• Perform a creative cluster using the word “grandfather” as the nucleus. Then freewrite for a few minutes, incorporating some of the words, images, and ideas that emerged in the cluster.
  • Describe your ideal of what a grandfather should be. Where did this ideal come from?
  • How do you think your grandfather’s actions, personality, and presence (or lack of presence) affected your relationships with other men?
  • If there was one thing you could change about your relationship with your grandfather, what would that be?
  • Write a letter to your grandfather in which you share your feelings for him.


I invite you to share your response to one of the prompts above.


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4 thoughts on “Journaling Through Relationships — Grandfathers

  • Sara Etgen-Baker

    Thanks for the reflective prompts to use in journaling about grandfathers. My paternal grandfather passed away long before I was before. All I know of him is what little I’ve ascertained from distant relatives. My father spoke little about his father because the pain in losing him was a deep hurt that my father had difficulty expressing. My stepgrandfather was a savory old coot whom my mother warned me by saying, “Never be alone with THAT MAN!” I’d later learn that he had a sorted past–was a murderer and thief. Why my grandmother married him is a mystery that was buried when she passed. My maternal grandfather, however, was the stereotypical sage who spoke little; his wise words have stayed with me. He had his peculiarities (like not watching TV), tinkered in his shed, and spent hours communicating with his ham (sp) radio. I thought he was like the wizard in the Wizard of Oz, behind a curtain performing magical tricks. He had a high IQ and, therefore, didn’t tolerate nonsense in thought or behavior….I could go on, but I won’t. But thanks for the opportunity to reflect and share 🙂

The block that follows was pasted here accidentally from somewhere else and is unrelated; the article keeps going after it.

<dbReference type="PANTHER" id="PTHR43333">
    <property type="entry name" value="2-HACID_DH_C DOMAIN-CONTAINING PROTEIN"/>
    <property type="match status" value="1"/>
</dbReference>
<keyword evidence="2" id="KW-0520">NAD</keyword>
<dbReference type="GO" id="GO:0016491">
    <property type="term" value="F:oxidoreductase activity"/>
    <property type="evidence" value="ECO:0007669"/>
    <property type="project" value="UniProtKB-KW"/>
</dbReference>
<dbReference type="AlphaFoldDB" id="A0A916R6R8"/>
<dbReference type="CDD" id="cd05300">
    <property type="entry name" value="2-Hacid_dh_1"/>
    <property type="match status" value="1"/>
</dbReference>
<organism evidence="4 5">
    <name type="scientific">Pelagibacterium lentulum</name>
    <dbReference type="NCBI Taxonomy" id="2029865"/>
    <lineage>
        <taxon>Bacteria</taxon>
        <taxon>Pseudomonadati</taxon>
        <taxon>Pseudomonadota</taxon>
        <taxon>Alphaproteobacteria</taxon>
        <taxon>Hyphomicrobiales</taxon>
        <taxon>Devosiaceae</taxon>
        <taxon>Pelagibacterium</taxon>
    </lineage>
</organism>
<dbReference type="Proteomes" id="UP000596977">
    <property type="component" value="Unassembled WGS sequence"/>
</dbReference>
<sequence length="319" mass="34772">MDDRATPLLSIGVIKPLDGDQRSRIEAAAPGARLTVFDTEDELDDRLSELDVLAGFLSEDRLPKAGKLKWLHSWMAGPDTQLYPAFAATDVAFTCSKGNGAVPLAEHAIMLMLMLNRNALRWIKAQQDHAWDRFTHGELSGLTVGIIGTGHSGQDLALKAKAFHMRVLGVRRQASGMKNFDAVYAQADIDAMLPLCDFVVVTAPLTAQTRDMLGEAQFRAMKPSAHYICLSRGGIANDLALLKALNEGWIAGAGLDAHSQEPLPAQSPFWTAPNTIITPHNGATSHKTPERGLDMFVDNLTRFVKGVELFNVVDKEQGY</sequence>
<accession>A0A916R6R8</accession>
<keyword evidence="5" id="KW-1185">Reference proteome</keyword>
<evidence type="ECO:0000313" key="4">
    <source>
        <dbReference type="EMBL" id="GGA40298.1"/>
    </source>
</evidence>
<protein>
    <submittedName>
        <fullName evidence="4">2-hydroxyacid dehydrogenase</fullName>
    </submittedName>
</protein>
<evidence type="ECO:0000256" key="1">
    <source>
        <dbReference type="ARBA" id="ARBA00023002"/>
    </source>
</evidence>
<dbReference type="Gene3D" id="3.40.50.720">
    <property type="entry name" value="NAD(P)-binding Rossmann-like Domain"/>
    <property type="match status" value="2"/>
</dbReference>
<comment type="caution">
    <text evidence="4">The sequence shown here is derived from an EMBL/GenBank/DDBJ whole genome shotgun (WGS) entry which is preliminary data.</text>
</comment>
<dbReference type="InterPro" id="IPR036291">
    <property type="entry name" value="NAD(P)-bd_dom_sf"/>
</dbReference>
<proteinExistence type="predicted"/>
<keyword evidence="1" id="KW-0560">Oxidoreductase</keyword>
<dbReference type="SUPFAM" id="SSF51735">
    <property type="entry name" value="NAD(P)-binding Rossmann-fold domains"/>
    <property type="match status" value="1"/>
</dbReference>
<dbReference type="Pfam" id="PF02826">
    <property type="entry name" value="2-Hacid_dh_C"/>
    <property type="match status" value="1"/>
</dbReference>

• Amber Lea Starfire Post author

      Sara, thank you for sharing about your grandfathers. I love the image of the grandfather as wizard (don’t look behind the curtain), and what a mystery about your stepgrandfather. It says something about your grandmother. Perhaps she had a wild side, drawn to the bad boys when she was younger.

  • Marian Beaman

    Amber, I was drawn to your website from Kathy Pooler’s blog. My WIP, now in the final editing stages, is a memoir of my Mennonite life in Lancaster County, PA. I wouldn’t label Mennonites as strictly fundamentalists, rather an intriging sub-culture. I cherish the values in my life with rigid boundaries. However, I have moved beyond that now.

    Your “grandfather” vignette is vivid and unforgettable. I saw the face of God in the women in my family but had an adversarial relationship with my God-fearing but abusive father.

    The Louis Adamic quote is priceless!

    • Amber Lea Starfire Post author

      Marian, welcome and thank you for joining the conversation :-). I look forward to reading your memoir when it is published, so please do keep us informed as to its progress. And yes, I thought so too (about the Adamic quote).